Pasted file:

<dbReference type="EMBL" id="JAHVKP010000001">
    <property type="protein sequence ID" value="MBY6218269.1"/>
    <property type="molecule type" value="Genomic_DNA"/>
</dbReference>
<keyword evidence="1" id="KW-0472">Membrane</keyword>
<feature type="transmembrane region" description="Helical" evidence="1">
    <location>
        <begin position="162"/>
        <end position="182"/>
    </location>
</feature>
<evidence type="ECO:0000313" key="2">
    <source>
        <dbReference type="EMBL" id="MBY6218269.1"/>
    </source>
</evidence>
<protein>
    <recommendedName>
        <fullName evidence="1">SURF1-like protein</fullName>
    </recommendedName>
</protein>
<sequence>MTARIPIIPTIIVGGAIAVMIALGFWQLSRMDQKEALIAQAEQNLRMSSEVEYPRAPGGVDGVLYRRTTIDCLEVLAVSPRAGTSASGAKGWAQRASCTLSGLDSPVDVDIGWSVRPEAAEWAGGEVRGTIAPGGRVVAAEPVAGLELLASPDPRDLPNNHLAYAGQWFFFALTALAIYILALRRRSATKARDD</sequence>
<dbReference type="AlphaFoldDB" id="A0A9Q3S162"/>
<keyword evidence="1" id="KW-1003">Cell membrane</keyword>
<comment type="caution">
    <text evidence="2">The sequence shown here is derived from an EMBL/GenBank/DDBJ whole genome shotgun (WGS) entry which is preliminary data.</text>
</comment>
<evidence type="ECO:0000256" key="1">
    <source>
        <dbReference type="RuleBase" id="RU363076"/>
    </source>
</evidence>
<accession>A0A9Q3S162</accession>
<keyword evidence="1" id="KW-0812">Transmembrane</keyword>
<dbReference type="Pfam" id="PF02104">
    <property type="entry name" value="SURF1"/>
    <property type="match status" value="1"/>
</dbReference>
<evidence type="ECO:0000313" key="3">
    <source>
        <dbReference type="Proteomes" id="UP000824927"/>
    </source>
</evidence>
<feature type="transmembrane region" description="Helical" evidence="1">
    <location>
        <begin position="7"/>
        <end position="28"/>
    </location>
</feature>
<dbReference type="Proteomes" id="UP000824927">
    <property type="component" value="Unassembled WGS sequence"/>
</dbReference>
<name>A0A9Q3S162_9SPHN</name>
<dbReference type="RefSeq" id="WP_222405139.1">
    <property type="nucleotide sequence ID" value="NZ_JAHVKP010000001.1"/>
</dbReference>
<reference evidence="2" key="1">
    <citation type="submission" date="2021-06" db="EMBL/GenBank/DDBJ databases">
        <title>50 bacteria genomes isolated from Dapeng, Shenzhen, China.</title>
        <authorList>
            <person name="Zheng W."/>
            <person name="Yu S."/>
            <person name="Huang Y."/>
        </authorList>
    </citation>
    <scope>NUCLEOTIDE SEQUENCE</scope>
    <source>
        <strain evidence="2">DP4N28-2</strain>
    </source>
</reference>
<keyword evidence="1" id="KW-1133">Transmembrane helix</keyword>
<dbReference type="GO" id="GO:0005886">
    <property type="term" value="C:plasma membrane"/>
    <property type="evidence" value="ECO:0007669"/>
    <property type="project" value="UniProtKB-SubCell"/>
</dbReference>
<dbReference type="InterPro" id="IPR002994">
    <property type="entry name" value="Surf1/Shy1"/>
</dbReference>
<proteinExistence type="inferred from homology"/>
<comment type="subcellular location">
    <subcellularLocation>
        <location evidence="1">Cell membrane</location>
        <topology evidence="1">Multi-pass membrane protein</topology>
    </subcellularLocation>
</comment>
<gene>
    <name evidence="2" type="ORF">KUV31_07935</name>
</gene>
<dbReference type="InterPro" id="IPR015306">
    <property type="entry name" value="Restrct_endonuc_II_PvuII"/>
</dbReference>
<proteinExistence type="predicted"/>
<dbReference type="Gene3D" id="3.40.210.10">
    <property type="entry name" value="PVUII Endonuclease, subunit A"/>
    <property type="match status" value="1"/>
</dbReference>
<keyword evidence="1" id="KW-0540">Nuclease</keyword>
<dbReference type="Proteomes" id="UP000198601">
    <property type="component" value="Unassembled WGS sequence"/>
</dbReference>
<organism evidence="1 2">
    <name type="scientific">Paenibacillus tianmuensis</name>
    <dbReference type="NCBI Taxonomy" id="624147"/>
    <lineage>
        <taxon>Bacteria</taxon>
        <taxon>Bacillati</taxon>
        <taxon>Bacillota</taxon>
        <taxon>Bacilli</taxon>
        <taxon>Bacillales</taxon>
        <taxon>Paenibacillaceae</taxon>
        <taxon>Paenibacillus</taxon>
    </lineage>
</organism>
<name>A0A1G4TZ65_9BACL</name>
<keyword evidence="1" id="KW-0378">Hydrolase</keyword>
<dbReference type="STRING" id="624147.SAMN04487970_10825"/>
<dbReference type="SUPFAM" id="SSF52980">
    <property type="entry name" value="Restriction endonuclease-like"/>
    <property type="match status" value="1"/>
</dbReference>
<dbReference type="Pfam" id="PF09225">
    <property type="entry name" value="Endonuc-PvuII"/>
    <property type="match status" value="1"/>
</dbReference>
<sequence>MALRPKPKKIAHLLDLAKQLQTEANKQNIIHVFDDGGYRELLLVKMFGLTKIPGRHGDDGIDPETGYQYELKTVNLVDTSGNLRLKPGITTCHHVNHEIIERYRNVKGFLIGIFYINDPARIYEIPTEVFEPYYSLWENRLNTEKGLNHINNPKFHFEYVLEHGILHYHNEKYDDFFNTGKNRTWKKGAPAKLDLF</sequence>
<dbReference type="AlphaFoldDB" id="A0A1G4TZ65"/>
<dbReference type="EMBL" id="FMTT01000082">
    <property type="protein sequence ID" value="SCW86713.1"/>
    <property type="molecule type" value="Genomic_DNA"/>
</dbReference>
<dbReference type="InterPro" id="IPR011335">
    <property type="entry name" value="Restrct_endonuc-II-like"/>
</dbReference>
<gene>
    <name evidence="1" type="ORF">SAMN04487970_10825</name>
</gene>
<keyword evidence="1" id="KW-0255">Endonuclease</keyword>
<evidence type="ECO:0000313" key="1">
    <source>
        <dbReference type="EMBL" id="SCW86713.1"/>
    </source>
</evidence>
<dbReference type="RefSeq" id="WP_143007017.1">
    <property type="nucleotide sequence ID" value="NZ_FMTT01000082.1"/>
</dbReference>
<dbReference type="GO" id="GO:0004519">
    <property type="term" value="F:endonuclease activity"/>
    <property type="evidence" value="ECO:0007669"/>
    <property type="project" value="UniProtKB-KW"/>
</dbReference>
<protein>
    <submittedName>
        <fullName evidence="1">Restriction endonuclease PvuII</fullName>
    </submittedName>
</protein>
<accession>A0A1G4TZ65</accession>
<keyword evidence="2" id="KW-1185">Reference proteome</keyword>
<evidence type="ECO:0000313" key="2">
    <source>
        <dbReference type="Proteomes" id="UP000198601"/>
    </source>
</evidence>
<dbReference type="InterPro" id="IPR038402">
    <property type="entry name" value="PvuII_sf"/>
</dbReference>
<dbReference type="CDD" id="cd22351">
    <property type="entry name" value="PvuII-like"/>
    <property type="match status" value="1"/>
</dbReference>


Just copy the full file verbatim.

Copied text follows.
<dbReference type="EMBL" id="JAHVKP010000001">
    <property type="protein sequence ID" value="MBY6218269.1"/>
    <property type="molecule type" value="Genomic_DNA"/>
</dbReference>
<keyword evidence="1" id="KW-0472">Membrane</keyword>
<feature type="transmembrane region" description="Helical" evidence="1">
    <location>
        <begin position="162"/>
        <end position="182"/>
    </location>
</feature>
<evidence type="ECO:0000313" key="2">
    <source>
        <dbReference type="EMBL" id="MBY6218269.1"/>
    </source>
</evidence>
<protein>
    <recommendedName>
        <fullName evidence="1">SURF1-like protein</fullName>
    </recommendedName>
</protein>
<sequence>MTARIPIIPTIIVGGAIAVMIALGFWQLSRMDQKEALIAQAEQNLRMSSEVEYPRAPGGVDGVLYRRTTIDCLEVLAVSPRAGTSASGAKGWAQRASCTLSGLDSPVDVDIGWSVRPEAAEWAGGEVRGTIAPGGRVVAAEPVAGLELLASPDPRDLPNNHLAYAGQWFFFALTALAIYILALRRRSATKARDD</sequence>
<dbReference type="AlphaFoldDB" id="A0A9Q3S162"/>
<keyword evidence="1" id="KW-1003">Cell membrane</keyword>
<comment type="caution">
    <text evidence="2">The sequence shown here is derived from an EMBL/GenBank/DDBJ whole genome shotgun (WGS) entry which is preliminary data.</text>
</comment>
<evidence type="ECO:0000256" key="1">
    <source>
        <dbReference type="RuleBase" id="RU363076"/>
    </source>
</evidence>
<accession>A0A9Q3S162</accession>
<keyword evidence="1" id="KW-0812">Transmembrane</keyword>
<dbReference type="Pfam" id="PF02104">
    <property type="entry name" value="SURF1"/>
    <property type="match status" value="1"/>
</dbReference>
<evidence type="ECO:0000313" key="3">
    <source>
        <dbReference type="Proteomes" id="UP000824927"/>
    </source>
</evidence>
<feature type="transmembrane region" description="Helical" evidence="1">
    <location>
        <begin position="7"/>
        <end position="28"/>
    </location>
</feature>
<dbReference type="Proteomes" id="UP000824927">
    <property type="component" value="Unassembled WGS sequence"/>
</dbReference>
<name>A0A9Q3S162_9SPHN</name>
<dbReference type="RefSeq" id="WP_222405139.1">
    <property type="nucleotide sequence ID" value="NZ_JAHVKP010000001.1"/>
</dbReference>
<reference evidence="2" key="1">
    <citation type="submission" date="2021-06" db="EMBL/GenBank/DDBJ databases">
        <title>50 bacteria genomes isolated from Dapeng, Shenzhen, China.</title>
        <authorList>
            <person name="Zheng W."/>
            <person name="Yu S."/>
            <person name="Huang Y."/>
        </authorList>
    </citation>
    <scope>NUCLEOTIDE SEQUENCE</scope>
    <source>
        <strain evidence="2">DP4N28-2</strain>
    </source>
</reference>
<keyword evidence="1" id="KW-1133">Transmembrane helix</keyword>
<dbReference type="GO" id="GO:0005886">
    <property type="term" value="C:plasma membrane"/>
    <property type="evidence" value="ECO:0007669"/>
    <property type="project" value="UniProtKB-SubCell"/>
</dbReference>
<dbReference type="InterPro" id="IPR002994">
    <property type="entry name" value="Surf1/Shy1"/>
</dbReference>
<proteinExistence type="inferred from homology"/>
<comment type="subcellular location">
    <subcellularLocation>
        <location evidence="1">Cell membrane</location>
        <topology evidence="1">Multi-pass membrane protein</topology>
    </subcellularLocation>
</comment>
<gene>
    <name evidence="2" type="ORF">KUV31_07935</name>
</gene>
<dbReference type="InterPro" id="IPR015306">
    <property type="entry name" value="Restrct_endonuc_II_PvuII"/>
</dbReference>
<proteinExistence type="predicted"/>
<dbReference type="Gene3D" id="3.40.210.10">
    <property type="entry name" value="PVUII Endonuclease, subunit A"/>
    <property type="match status" value="1"/>
</dbReference>
<keyword evidence="1" id="KW-0540">Nuclease</keyword>
<dbReference type="Proteomes" id="UP000198601">
    <property type="component" value="Unassembled WGS sequence"/>
</dbReference>
<organism evidence="1 2">
    <name type="scientific">Paenibacillus tianmuensis</name>
    <dbReference type="NCBI Taxonomy" id="624147"/>
    <lineage>
        <taxon>Bacteria</taxon>
        <taxon>Bacillati</taxon>
        <taxon>Bacillota</taxon>
        <taxon>Bacilli</taxon>
        <taxon>Bacillales</taxon>
        <taxon>Paenibacillaceae</taxon>
        <taxon>Paenibacillus</taxon>
    </lineage>
</organism>
<name>A0A1G4TZ65_9BACL</name>
<keyword evidence="1" id="KW-0378">Hydrolase</keyword>
<dbReference type="STRING" id="624147.SAMN04487970_10825"/>
<dbReference type="SUPFAM" id="SSF52980">
    <property type="entry name" value="Restriction endonuclease-like"/>
    <property type="match status" value="1"/>
</dbReference>
<dbReference type="Pfam" id="PF09225">
    <property type="entry name" value="Endonuc-PvuII"/>
    <property type="match status" value="1"/>
</dbReference>
<sequence>MALRPKPKKIAHLLDLAKQLQTEANKQNIIHVFDDGGYRELLLVKMFGLTKIPGRHGDDGIDPETGYQYELKTVNLVDTSGNLRLKPGITTCHHVNHEIIERYRNVKGFLIGIFYINDPARIYEIPTEVFEPYYSLWENRLNTEKGLNHINNPKFHFEYVLEHGILHYHNEKYDDFFNTGKNRTWKKGAPAKLDLF</sequence>
<dbReference type="AlphaFoldDB" id="A0A1G4TZ65"/>
<dbReference type="EMBL" id="FMTT01000082">
    <property type="protein sequence ID" value="SCW86713.1"/>
    <property type="molecule type" value="Genomic_DNA"/>
</dbReference>
<dbReference type="InterPro" id="IPR011335">
    <property type="entry name" value="Restrct_endonuc-II-like"/>
</dbReference>
<gene>
    <name evidence="1" type="ORF">SAMN04487970_10825</name>
</gene>
<keyword evidence="1" id="KW-0255">Endonuclease</keyword>
<evidence type="ECO:0000313" key="1">
    <source>
        <dbReference type="EMBL" id="SCW86713.1"/>
    </source>
</evidence>
<dbReference type="RefSeq" id="WP_143007017.1">
    <property type="nucleotide sequence ID" value="NZ_FMTT01000082.1"/>
</dbReference>
<dbReference type="GO" id="GO:0004519">
    <property type="term" value="F:endonuclease activity"/>
    <property type="evidence" value="ECO:0007669"/>
    <property type="project" value="UniProtKB-KW"/>
</dbReference>
<protein>
    <submittedName>
        <fullName evidence="1">Restriction endonuclease PvuII</fullName>
    </submittedName>
</protein>
<accession>A0A1G4TZ65</accession>
<keyword evidence="2" id="KW-1185">Reference proteome</keyword>
<evidence type="ECO:0000313" key="2">
    <source>
        <dbReference type="Proteomes" id="UP000198601"/>
    </source>
</evidence>
<dbReference type="InterPro" id="IPR038402">
    <property type="entry name" value="PvuII_sf"/>
</dbReference>
<dbReference type="CDD" id="cd22351">
    <property type="entry name" value="PvuII-like"/>
    <property type="match status" value="1"/>
</dbReference>